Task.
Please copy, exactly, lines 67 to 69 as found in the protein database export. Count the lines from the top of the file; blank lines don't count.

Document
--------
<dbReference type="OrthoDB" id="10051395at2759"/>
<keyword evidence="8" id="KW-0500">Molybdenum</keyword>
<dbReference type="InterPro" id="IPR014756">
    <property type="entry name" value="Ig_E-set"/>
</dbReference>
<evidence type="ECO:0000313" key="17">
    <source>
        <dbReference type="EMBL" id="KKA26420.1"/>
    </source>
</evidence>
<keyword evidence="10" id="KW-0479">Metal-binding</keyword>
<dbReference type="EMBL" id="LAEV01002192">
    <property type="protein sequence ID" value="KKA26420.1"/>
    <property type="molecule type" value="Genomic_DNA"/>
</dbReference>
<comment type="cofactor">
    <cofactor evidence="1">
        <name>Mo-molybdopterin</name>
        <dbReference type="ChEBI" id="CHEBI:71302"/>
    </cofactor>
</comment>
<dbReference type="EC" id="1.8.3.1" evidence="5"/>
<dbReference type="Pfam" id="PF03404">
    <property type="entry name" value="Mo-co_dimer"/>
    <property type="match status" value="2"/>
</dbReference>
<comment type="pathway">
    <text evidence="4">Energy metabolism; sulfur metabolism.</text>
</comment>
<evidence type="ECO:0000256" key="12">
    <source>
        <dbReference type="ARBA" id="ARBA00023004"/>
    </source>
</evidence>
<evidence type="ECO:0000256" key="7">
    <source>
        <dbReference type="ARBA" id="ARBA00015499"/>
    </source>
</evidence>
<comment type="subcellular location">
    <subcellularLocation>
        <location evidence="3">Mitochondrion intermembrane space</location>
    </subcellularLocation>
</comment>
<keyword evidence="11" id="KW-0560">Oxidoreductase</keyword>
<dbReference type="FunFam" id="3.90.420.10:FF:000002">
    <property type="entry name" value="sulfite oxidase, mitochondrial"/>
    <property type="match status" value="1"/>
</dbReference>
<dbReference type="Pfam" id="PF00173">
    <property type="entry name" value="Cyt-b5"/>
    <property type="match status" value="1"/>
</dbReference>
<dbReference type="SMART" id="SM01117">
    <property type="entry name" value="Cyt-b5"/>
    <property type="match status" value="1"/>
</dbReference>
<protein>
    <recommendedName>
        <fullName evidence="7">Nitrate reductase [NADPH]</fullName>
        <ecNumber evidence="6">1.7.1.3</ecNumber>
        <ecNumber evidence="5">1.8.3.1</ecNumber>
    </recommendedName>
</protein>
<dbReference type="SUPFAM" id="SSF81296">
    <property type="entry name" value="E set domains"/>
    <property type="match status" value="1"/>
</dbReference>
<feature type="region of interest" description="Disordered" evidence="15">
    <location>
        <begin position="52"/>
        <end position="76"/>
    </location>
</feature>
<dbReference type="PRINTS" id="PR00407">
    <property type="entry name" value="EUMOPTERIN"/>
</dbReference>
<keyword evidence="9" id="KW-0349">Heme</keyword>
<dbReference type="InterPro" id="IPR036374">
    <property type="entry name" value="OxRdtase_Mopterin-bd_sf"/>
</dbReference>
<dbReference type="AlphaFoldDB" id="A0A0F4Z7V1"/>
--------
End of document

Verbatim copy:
    <property type="match status" value="1"/>
</dbReference>
<feature type="region of interest" description="Disordered" evidence="15">